Kevin Gregg
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Kevin Gregg

Kevin Gregg
Kevin Gregg 2009.jpg
Gregg pitching for the Chicago Cubs in 2009
Pitcher
Born: (1978-06-20) June 20, 1978 (age 43)
Corvallis, Oregon
Batted: Right
Threw: Right
MLB debut
August 9, 2003, for the Anaheim Angels
Last MLB appearance
May 7, 2015, for the Cincinnati Reds
MLB statistics
Win-loss record30-46
Earned run average4.24
Strikeouts661
Saves177
Teams

Kevin Marschall Gregg (born June 20, 1978) is an American former professional baseball pitcher. He played in Major League Baseball (MLB) for the Anaheim Angels / Los Angeles Angels of Anaheim, Florida / Miami Marlins, Chicago Cubs, Toronto Blue Jays, Baltimore Orioles and Cincinnati Reds.

Early life

Gregg was born in Corvallis, Oregon, one of four children of Mary Marschall.[1] His father was 6 feet 11 inches (2.11 m) tall and an older brother, Mark, played college football as an offensive lineman for the University of Oregon.[2]

Gregg attended Corvallis High School and starred in football, basketball, and baseball. As a junior, Gregg threw a 15-strikeout no-hitter against North Eugene High School.[3]

As a football quarterback, he received scholarship offers from Michigan, South Carolina and Florida as well as multiple schools in what was then the Pac-10 Conference.[2] However, Gregg always excelled at baseball due to his strong arm and chose to pursue baseball, declining his college football scholarship offers.[4]

Professional career

Gregg was drafted in the 15th round of the 1996 Major League Baseball Draft (435th overall) by the Oakland Athletics. He spent several years in the A's minor league system as a starter up until 2002. On October 15, 2002, he was granted free agency and signed as a free agent with the Anaheim Angels on November 20, 2002.

Before signing with the Angels in 2002, Gregg was approached while working out in his hometown at Oregon State University by Oregon State Beavers football head coach Dennis Erickson who attempted to recruit him back to football. Despite having stalled in the minor leagues up to that point, Gregg felt that, at 24 years old, it was too late for him to begin a college football career.[4] Gregg spent eight seasons in the minor leagues and worked odd jobs during the winter, including at a steel mill, until he decided that they were unduly risky to his health.[5]

Los Angeles Angels of Anaheim

Gregg made his major league debut with the Angels on August 9, 2003. Gregg spent his next three seasons with the Angels as a spot-starter and a middle reliever. The Angels depth made Gregg expendable and on November 20, 2006, he found himself being dealt to the Florida Marlins for Chris Resop.

Gregg pitching for the Florida Marlins in 2008.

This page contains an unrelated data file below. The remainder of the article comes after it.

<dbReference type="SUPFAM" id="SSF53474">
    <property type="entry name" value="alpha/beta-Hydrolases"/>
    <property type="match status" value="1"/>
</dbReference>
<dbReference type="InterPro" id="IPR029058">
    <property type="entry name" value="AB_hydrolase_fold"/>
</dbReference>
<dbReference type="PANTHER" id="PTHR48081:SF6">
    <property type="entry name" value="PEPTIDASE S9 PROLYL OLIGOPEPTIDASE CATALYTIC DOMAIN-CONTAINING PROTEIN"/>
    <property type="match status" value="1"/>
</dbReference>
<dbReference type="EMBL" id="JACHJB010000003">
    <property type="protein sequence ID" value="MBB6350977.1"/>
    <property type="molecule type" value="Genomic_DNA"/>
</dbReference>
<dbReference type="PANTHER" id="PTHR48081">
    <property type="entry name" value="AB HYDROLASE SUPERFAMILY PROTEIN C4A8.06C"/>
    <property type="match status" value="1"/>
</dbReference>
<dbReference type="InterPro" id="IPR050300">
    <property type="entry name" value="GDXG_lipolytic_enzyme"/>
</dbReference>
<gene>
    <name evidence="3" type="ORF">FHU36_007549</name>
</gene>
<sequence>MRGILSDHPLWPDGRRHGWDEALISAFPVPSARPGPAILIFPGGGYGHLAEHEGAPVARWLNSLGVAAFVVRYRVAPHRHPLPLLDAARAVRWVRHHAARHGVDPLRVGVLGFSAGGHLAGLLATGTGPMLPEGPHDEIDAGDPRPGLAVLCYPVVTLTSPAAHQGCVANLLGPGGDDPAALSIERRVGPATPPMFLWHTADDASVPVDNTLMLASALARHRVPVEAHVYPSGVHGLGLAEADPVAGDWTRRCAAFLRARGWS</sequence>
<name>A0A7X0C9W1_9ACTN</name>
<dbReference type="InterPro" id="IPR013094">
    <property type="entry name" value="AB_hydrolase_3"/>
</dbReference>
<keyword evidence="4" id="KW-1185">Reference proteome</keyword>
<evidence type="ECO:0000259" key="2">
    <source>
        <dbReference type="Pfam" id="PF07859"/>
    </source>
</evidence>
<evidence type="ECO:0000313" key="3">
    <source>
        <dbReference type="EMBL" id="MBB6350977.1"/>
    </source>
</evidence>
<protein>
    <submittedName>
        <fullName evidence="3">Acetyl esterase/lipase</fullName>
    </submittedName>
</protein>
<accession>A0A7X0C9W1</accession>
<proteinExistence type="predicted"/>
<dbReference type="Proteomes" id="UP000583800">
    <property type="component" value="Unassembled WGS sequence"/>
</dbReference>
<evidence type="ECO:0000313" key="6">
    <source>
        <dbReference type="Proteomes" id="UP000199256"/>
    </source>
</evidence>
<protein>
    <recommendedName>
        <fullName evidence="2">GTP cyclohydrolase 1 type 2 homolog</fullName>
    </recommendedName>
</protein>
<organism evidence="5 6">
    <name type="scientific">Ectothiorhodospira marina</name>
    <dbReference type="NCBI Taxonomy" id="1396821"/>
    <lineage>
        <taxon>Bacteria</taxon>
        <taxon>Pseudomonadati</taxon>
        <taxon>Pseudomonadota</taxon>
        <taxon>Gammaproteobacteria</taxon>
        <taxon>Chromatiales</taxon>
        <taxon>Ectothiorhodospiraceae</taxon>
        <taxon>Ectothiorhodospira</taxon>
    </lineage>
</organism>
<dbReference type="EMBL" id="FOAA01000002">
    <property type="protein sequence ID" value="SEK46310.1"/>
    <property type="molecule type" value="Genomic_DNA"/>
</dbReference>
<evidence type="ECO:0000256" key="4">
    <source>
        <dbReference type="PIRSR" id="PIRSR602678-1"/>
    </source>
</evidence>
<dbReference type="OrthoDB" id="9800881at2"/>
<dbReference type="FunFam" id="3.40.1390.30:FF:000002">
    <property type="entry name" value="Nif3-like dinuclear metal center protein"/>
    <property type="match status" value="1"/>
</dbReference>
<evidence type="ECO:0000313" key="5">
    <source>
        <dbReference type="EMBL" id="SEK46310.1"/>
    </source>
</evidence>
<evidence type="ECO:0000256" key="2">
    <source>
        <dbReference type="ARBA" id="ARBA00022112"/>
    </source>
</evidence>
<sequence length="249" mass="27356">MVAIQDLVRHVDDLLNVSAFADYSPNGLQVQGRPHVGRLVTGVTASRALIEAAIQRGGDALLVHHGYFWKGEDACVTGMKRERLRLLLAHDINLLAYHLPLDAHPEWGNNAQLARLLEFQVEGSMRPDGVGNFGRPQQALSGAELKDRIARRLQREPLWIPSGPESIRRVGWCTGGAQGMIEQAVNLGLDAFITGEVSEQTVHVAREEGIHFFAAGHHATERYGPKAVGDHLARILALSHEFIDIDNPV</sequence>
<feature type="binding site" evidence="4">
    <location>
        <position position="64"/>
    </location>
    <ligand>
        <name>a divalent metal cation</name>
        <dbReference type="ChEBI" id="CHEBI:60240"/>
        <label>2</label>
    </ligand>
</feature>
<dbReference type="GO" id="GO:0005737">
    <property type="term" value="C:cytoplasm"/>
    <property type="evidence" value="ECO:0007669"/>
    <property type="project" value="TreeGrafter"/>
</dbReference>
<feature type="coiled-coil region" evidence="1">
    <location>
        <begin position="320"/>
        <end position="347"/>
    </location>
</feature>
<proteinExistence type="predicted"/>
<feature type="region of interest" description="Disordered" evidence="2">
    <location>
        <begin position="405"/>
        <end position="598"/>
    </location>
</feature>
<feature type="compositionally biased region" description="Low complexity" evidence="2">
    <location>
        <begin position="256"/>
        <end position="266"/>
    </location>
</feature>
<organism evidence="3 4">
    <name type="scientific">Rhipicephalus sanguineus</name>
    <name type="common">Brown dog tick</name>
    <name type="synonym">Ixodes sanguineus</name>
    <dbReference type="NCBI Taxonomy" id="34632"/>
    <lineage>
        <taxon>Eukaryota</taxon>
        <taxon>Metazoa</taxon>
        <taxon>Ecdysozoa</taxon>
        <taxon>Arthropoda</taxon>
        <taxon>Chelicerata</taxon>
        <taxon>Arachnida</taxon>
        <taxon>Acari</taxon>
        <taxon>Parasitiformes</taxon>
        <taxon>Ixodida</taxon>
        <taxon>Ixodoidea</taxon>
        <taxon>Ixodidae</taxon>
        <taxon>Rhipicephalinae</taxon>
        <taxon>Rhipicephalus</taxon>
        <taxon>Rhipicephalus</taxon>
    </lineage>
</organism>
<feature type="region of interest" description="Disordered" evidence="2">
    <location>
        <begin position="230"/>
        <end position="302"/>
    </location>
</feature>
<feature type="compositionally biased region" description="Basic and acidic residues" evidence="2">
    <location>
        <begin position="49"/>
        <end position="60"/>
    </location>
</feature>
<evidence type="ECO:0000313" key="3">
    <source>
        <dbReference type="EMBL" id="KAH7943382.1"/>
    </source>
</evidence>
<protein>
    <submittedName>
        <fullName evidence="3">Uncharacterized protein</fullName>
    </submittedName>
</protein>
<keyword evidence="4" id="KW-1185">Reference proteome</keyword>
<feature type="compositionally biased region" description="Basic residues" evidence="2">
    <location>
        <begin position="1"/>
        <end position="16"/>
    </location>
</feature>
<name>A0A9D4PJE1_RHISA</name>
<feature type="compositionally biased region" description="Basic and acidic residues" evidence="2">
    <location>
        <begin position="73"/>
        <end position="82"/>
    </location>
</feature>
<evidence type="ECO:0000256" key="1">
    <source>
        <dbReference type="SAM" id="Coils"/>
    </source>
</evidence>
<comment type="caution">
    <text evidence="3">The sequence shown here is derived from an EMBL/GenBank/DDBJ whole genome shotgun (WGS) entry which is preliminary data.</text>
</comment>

Florida Marlins

Gregg began the 2007 spring training competing for the closer role for the Marlins. By the time spring training was completed, he had been relegated back to a middle reliever role after the team made a trade to bring in Jorge Julio.

Gregg took over the closer role for the Marlins after the team went through a couple of options in Julio, who was traded to the Colorado Rockies in mid-May, and Henry Owens, who lost the job after landing on the disabled list in mid-May. Gregg finished the 2007 season with 32 saves in 36 save opportunities with 3.54 ERA, leaving him tied for the 8th most saves in the National League despite not being the closer for the first month and a half.

Gregg continued in the closer role in 2008. As of August 31, 2008, Gregg was 6-8 with a 3.79 ERA, and 29 saves in 38 chances.[6] On August 30, it was reported that Gregg would be out indefinitely with a left knee injury that had reportedly been bothering him for quite some time. Upon his return, he was used mostly in middle relief. In 2008, he tied for the major league lead in blown saves, with 9, and tied for second in losses in relief, with 8.[1]

On November 13, 2008, Gregg was traded to the Chicago Cubs for pitcher José Ceda.[7]

Chicago Cubs

Gregg competed with Carlos Mármol for the position of closer during the 2009 Spring Training. On March 29, 2009, manager Lou Piniella announced that Gregg had won the closer position and Marmol would serve as set-up pitcher. In August, after blowing three of his last five save chances, Piniella announced on August 18 that Marmol would replace Gregg as closer. Gregg became a set-up man for Marmol.

Toronto Blue Jays

On February 5, 2010, Gregg signed a 1-year, $2.75 million deal with the Toronto Blue Jays with team options for future years.[8] After signing with the Jays, Gregg, Scott Downs and Jason Frasor were all under consideration for the closer role. Frasor started out the season as the closer, but by mid-April Gregg had taken over as the closer and went on to have a career year. The Blue Jays declined their team options for 2011 and 2012 making Gregg a free agent.[9]

Baltimore Orioles

On January 5, 2011, Gregg agreed to a 2-year, $10 million deal with the Baltimore Orioles with team options for future years.[10]